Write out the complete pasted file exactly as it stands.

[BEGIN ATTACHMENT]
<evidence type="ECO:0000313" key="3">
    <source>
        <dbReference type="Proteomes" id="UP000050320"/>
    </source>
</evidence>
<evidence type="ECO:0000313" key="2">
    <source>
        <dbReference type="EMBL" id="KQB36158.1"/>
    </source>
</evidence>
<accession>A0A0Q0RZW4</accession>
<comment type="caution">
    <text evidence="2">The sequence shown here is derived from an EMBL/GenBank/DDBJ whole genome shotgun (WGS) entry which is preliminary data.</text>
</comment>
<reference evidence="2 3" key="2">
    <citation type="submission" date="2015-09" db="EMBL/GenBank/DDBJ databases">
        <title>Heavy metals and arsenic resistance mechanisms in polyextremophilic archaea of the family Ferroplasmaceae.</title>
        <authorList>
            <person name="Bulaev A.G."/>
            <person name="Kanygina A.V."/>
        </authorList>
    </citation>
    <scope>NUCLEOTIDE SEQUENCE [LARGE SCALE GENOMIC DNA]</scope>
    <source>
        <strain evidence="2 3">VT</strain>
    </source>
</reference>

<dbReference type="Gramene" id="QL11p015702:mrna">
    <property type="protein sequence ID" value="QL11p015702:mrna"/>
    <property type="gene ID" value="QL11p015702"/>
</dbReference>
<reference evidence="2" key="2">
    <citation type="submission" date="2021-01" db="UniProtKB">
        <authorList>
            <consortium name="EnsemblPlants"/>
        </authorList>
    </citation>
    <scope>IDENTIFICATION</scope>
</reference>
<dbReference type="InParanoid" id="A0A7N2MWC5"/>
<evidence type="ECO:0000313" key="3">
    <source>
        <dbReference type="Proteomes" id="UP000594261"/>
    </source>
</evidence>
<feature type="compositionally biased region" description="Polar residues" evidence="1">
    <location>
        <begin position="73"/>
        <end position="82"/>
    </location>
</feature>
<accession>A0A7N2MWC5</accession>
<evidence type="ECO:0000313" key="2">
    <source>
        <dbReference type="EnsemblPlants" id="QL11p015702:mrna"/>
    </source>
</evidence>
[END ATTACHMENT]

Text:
<evidence type="ECO:0000313" key="3">
    <source>
        <dbReference type="Proteomes" id="UP000050320"/>
    </source>
</evidence>
<evidence type="ECO:0000313" key="2">
    <source>
        <dbReference type="EMBL" id="KQB36158.1"/>
    </source>
</evidence>
<accession>A0A0Q0RZW4</accession>
<comment type="caution">
    <text evidence="2">The sequence shown here is derived from an EMBL/GenBank/DDBJ whole genome shotgun (WGS) entry which is preliminary data.</text>
</comment>
<reference evidence="2 3" key="2">
    <citation type="submission" date="2015-09" db="EMBL/GenBank/DDBJ databases">
        <title>Heavy metals and arsenic resistance mechanisms in polyextremophilic archaea of the family Ferroplasmaceae.</title>
        <authorList>
            <person name="Bulaev A.G."/>
            <person name="Kanygina A.V."/>
        </authorList>
    </citation>
    <scope>NUCLEOTIDE SEQUENCE [LARGE SCALE GENOMIC DNA]</scope>
    <source>
        <strain evidence="2 3">VT</strain>
    </source>
</reference>

<dbReference type="Gramene" id="QL11p015702:mrna">
    <property type="protein sequence ID" value="QL11p015702:mrna"/>
    <property type="gene ID" value="QL11p015702"/>
</dbReference>
<reference evidence="2" key="2">
    <citation type="submission" date="2021-01" db="UniProtKB">
        <authorList>
            <consortium name="EnsemblPlants"/>
        </authorList>
    </citation>
    <scope>IDENTIFICATION</scope>
</reference>
<dbReference type="InParanoid" id="A0A7N2MWC5"/>
<evidence type="ECO:0000313" key="3">
    <source>
        <dbReference type="Proteomes" id="UP000594261"/>
    </source>
</evidence>
<feature type="compositionally biased region" description="Polar residues" evidence="1">
    <location>
        <begin position="73"/>
        <end position="82"/>
    </location>
</feature>
<accession>A0A7N2MWC5</accession>
<evidence type="ECO:0000313" key="2">
    <source>
        <dbReference type="EnsemblPlants" id="QL11p015702:mrna"/>
    </source>
</evidence>